Adam Sandler intended The Wedding Singer to be a love letter to the decade in which he came of age, the 1980s, and the stage version retained that giddy style. The star-crossed, alcohol- and drug-fueled youth portrayed in the show would, today, be the age of the parents of the kids in this production.  (Perhaps those parents are smirking quietly to themselves.) As such, many of the ‘80s references to jelly beans, New Coke, “blow,” laughing at the idea that someone would ever pay $3 for a cup of coffee, and 20-pound cellphone batteries are completely lost on the young audience.

If you weren’t born yet during the ‘80s, do a little reading this week and get to American High School in Fremont to see it. If you were there and remember (even if it’s a little foggy) you’ll have the time of your life.

The Wedding Singer continues this weekend at American High School’ s Theatre 70 April 25-27 at 7:00 p.m. Tickets are $12 general admission, $10 students and seniors. Call (510) 796-1776 ext. 57702 for reservations and more information.

Multi-Cultural "Once On This Island" at Mission San Jose



By Pamela Rosen

Mission San Jose High School in Fremont is one of the top schools in the country for its academics, and it’s a national contender in science and math competitions.  The kids at Mission are so busy, putting on a musical there hasn’t been a priority. The last time Mission tried, they didn’t have enough interest to even fill out the cast.  Enter Tanya Roundy, the new drama teacher at Mission, and the spring production of Once on this Island.

Daniel Zopfi as Daniel and MC Mendonca as TiMoune in
Mission San Jose High School's Once on This Island
With Once on this Island, the 1991 Lynne Ahrens-Stephen Flaherty musical about a peasant girl’s faith in love on a tropical island, Roundy was able to pull together a large cast, many of whom are experiencing theatre for the first time. The show is a good choice for Mission’s re-entry into the world of high school theatre. Roundy employed 10 student choreographers, who brought their friends into the show, and also rounded out the cast and crew with all of own six children. She also brought in six little girls under the age of 10 to expand the cast to full capacity.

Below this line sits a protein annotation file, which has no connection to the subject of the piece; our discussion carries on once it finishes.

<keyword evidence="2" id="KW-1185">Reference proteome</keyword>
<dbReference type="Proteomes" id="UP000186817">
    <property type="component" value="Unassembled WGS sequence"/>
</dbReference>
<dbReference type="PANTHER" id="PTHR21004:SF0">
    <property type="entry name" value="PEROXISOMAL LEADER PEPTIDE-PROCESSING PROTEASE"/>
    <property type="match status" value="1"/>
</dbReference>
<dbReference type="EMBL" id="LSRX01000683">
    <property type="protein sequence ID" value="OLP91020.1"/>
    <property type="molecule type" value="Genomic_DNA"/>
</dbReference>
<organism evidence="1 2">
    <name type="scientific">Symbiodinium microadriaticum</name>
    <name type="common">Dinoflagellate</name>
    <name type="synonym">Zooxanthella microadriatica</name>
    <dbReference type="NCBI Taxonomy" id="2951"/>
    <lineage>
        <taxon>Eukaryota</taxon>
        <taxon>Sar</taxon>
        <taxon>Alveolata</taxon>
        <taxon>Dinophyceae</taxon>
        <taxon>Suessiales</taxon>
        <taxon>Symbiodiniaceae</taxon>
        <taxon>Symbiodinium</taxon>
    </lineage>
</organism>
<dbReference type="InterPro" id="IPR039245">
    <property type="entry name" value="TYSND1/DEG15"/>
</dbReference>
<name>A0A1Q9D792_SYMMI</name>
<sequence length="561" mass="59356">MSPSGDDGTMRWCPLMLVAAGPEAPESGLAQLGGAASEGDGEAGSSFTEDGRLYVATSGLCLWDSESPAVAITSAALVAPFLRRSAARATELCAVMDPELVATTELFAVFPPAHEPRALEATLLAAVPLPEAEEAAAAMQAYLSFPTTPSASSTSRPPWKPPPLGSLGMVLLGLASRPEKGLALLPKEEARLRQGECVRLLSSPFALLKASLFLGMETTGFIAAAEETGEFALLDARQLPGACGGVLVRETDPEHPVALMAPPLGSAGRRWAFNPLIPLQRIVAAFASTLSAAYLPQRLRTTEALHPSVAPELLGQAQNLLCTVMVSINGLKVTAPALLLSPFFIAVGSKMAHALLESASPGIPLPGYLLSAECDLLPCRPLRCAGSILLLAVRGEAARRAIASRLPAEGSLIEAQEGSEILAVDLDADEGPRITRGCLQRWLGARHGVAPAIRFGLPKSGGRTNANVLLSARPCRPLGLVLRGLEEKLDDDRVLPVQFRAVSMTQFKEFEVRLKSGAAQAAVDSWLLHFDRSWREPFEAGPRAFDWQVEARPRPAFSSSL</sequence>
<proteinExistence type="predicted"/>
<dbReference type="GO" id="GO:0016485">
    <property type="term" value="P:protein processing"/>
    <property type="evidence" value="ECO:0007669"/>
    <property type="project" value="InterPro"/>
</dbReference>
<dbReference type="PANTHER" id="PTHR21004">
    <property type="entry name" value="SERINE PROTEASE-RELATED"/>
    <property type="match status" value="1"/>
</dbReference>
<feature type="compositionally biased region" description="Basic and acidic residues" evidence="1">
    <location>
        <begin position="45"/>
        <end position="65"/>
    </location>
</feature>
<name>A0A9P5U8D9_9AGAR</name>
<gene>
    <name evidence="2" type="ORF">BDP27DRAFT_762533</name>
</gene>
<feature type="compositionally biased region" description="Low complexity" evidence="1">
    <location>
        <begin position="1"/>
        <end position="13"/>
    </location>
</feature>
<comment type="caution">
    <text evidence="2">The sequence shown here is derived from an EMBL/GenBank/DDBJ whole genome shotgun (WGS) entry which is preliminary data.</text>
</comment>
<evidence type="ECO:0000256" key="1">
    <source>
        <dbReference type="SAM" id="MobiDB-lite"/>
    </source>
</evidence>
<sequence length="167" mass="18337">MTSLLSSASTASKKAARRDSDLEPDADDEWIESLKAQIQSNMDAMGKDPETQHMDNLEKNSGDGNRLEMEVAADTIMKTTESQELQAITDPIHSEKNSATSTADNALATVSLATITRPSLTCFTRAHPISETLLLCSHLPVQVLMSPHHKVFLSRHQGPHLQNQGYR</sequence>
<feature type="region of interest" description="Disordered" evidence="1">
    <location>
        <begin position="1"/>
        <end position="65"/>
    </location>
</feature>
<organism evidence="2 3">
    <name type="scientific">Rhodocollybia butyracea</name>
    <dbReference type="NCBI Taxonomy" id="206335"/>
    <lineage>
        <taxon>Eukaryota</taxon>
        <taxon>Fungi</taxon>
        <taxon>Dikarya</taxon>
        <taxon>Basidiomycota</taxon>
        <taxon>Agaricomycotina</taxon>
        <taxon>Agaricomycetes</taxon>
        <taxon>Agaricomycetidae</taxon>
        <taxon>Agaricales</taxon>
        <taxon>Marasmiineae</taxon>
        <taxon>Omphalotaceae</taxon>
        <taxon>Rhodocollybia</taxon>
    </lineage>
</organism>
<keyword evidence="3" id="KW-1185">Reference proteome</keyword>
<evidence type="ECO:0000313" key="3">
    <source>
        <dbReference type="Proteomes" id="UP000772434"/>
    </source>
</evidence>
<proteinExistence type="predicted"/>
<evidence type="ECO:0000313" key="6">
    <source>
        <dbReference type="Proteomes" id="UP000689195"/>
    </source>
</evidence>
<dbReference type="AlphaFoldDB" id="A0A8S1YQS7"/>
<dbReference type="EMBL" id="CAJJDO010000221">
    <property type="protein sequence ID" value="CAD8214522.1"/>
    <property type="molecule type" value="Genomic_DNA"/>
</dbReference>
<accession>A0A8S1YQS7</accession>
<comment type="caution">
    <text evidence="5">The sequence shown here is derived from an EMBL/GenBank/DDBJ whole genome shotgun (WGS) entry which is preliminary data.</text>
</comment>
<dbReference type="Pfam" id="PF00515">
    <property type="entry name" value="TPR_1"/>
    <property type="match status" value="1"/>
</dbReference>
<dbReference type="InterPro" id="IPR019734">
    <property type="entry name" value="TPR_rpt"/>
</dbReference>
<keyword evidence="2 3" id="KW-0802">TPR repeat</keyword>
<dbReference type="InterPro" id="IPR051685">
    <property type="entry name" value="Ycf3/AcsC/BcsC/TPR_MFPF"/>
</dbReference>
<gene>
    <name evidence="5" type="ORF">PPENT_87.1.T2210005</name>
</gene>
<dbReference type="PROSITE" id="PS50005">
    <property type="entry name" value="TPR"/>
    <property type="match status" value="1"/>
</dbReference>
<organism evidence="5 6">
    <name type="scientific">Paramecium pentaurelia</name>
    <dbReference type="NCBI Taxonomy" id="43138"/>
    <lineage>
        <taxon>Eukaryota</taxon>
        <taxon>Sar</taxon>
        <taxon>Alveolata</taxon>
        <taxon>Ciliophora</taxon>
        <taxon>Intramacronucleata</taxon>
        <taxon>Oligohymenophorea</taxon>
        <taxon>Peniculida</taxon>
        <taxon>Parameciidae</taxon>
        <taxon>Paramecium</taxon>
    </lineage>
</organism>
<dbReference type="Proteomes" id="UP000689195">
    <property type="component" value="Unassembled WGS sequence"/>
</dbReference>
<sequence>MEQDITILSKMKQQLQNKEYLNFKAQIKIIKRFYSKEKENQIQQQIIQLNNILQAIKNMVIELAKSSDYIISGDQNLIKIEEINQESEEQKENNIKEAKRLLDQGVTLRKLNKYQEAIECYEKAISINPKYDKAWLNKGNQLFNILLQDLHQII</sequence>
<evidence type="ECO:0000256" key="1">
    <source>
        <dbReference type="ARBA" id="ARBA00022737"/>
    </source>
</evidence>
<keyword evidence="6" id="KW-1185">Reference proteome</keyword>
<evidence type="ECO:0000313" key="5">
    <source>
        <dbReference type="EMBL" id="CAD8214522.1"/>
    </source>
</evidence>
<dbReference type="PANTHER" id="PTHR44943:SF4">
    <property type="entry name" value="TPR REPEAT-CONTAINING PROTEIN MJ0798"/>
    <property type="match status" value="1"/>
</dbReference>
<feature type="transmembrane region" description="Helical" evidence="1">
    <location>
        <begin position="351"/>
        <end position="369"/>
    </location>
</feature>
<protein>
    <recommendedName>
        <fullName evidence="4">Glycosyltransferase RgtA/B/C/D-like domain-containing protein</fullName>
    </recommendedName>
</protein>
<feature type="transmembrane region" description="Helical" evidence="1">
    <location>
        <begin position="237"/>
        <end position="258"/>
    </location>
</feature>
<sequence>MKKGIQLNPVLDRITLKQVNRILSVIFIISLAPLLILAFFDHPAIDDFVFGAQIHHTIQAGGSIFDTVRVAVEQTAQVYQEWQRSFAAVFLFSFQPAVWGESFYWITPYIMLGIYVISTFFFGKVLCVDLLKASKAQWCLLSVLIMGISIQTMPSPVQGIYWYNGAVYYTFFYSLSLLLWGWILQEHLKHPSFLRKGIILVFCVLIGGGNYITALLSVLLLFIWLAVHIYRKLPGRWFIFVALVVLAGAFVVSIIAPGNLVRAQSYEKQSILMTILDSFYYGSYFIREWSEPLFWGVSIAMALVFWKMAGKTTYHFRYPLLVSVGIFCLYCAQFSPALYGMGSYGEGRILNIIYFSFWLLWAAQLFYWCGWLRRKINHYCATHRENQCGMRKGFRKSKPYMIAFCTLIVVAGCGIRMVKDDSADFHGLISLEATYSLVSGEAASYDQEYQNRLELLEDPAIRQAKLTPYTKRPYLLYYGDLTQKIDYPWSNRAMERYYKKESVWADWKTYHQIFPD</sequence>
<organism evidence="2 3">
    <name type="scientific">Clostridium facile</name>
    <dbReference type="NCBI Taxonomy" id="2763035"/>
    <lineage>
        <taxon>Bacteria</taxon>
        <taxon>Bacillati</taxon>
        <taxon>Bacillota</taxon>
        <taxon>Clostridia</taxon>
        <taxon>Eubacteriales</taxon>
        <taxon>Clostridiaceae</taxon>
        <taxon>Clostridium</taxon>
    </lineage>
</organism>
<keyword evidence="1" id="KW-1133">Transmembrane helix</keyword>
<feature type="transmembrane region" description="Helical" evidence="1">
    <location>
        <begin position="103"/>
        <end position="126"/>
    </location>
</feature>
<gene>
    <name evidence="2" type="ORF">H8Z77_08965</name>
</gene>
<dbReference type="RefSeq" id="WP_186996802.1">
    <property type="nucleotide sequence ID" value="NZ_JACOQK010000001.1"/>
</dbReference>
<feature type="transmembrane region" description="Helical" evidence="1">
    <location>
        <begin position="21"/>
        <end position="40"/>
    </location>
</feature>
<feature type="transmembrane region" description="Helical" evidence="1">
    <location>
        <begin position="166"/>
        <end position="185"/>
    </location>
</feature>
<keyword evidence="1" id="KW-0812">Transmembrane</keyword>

Originally written and cast along racial lines, the show can be tweaked to downplay the racial elements and focus on multicultural themes.  Because a large majority of the cast comes from Asian or Indian backgrounds, the production at Mission became an “Indian/Asian fusion,” according to Roundy, to celebrate and reflect the culture of the school. The result is a rich pageant of colors, textures, and sounds unlike anything one would expect from traditional high school theatre.

The story of Once on this Island can be confusing at times.  It has elements of the original Little Mermaid story, Romeo and Juliet, and pieces of Greek mythology blended together in a modern tropical setting.  Through a series of storytellers, we come to know a peasant couple who rescue a small orphaned girl, TiMoune, from a tree, where a storm had washed her.  We also meet four gods--Erzulie, the goddess of Love, Asaka, the goddess of Water, Agwe, the god of Earth (played by the director’s son, freshman Josh Roundy), and Papa Ge, the demon of Death, played by James Gao. They quarrel with each other and control the fates of the peasants.  Also on the island are the rich French landowners, who control the tourism on the island.